Ockham razor - the stripped back razor where less is more

Monday 25th May, 2015


A razor with a simplified design has drawn over £25,000 in a five week crowdfunding campaign.

Rob Hallifax's campaign drew donors from 54 different countries. Photo: Ockham Razor Company

Is the all mod-cons lifestyle drawing to an end? Rob Hallifax thinks so.

The design of his simplistic Ockham Razor is little more than a handle with a plastic switch, but in five weeks he has drawn nearly £25,000 in crowdfunding for it.

“Everyone’s doing it aren’t they? Crowdfunding, 3D printing, it’s just normal now. It helps to make things seem doable,” Hallifax said of his product’s success on the crowdfunding website Kickstarter.

The money his company attracts will be used to produce a first batch of 1000 razors. Hallifax said that the product has already received interest from a company in the US. 

It’s certainly not an invention. It’s just a pretty version of something that already exists.

“I wrote a blog post about a year ago complaining about razors, watches and expensive hi-fi equipment,” Hallifax said. “Particularly with razors, the more you spend the uglier they get and with every new one that came out there would be vibrations, batteries and other stupid stuff on them.”

As a result, Hallifax cut up some existing razors and glued aluminium to them. With this he had his first prototypes.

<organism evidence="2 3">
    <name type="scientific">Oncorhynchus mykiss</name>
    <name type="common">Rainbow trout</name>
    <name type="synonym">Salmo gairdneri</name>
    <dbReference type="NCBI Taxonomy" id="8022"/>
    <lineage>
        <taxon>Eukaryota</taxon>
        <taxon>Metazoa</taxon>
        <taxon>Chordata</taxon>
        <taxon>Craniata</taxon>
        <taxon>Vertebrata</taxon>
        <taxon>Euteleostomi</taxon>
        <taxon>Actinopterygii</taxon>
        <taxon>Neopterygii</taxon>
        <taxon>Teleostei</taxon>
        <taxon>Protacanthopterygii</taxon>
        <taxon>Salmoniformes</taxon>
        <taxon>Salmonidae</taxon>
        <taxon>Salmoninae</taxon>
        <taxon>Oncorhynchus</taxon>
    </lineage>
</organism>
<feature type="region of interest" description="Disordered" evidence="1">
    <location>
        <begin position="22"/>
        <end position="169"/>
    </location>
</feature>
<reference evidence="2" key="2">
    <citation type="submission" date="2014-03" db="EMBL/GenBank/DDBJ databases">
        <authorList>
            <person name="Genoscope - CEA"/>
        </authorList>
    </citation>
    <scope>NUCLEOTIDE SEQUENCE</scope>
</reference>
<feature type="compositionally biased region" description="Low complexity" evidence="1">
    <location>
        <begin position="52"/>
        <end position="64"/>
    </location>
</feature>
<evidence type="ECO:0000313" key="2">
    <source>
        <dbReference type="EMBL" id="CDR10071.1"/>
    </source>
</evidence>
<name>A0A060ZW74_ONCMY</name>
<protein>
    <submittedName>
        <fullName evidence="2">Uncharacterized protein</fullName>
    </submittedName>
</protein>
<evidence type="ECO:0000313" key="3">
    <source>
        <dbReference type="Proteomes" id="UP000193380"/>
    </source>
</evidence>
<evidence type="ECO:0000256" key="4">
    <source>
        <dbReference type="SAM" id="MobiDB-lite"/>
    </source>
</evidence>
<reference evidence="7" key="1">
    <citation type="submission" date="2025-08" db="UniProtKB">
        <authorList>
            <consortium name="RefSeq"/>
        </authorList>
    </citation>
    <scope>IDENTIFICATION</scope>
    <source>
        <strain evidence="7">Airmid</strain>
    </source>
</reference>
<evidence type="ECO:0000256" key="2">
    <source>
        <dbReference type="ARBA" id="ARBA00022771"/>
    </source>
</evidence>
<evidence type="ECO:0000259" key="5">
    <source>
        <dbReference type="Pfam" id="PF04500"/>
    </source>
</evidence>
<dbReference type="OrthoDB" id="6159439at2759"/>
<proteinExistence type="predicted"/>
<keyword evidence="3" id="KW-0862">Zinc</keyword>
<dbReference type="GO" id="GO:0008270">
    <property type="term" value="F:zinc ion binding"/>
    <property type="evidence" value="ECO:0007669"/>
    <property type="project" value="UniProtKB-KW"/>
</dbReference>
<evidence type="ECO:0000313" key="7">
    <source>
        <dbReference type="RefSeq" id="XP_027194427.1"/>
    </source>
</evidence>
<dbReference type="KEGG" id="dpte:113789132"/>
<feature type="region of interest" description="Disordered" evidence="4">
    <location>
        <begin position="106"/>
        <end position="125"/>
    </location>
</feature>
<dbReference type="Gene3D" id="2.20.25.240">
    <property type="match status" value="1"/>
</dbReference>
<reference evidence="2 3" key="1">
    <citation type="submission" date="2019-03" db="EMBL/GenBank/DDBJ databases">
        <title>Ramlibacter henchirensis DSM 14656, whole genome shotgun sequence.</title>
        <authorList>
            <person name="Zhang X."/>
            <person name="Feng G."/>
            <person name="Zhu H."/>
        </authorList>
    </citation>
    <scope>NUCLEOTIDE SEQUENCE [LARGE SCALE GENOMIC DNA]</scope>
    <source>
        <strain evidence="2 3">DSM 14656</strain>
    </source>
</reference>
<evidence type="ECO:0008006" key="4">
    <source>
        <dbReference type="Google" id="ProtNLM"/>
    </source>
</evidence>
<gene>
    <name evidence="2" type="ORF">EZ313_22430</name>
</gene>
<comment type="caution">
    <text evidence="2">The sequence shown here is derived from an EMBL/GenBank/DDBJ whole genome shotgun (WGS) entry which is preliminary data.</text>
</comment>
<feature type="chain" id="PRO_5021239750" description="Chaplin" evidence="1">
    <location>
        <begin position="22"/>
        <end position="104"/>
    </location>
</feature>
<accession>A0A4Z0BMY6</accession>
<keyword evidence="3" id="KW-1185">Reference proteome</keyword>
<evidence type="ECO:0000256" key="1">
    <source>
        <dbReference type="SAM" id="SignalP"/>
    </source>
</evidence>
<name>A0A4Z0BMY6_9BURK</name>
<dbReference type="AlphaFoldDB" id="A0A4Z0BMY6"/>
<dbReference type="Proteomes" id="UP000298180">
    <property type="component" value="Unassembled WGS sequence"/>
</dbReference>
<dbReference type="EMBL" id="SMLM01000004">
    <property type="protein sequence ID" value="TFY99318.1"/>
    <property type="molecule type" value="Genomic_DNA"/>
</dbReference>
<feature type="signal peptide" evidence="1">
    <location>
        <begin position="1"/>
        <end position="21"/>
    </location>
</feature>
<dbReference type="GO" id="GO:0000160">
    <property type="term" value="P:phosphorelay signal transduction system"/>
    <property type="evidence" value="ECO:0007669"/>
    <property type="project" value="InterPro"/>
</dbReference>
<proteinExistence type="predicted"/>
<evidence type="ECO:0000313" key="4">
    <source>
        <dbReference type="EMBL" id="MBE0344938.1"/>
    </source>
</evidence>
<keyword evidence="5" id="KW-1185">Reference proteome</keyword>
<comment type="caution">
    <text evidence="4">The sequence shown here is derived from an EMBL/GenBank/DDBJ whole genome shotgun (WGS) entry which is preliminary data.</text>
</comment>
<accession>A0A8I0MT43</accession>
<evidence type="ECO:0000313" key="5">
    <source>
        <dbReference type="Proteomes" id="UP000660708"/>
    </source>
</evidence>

Much of the product’s success so far has come down to the brand being a ‘staff pick’ on Kickstarter. This means the Ockham Razor appears above other crowdfunding pitches. 

The crowdfunded razor drew around £25,000

“I bugged them really,” Hallifax said of his attempts to gain the title. “I Googled how to do it and a lot of the responses said they like to hear about stories so I sent some press cuttings. I think I told them it was my birthday too.”                       

The idea to launch the new product coincided with having left a job in the City.

“I’ve had ideas before and seen other people do them. That’s annoying. I thought this time, I need to do this,” Hallifax said.

And while the product appears to have been a success before it has even been produced, Hallifax said he doesn’t view it as particularly ground-breaking.

“It’s certainly not an invention,” he said. “It’s just a pretty version of something that already exists.”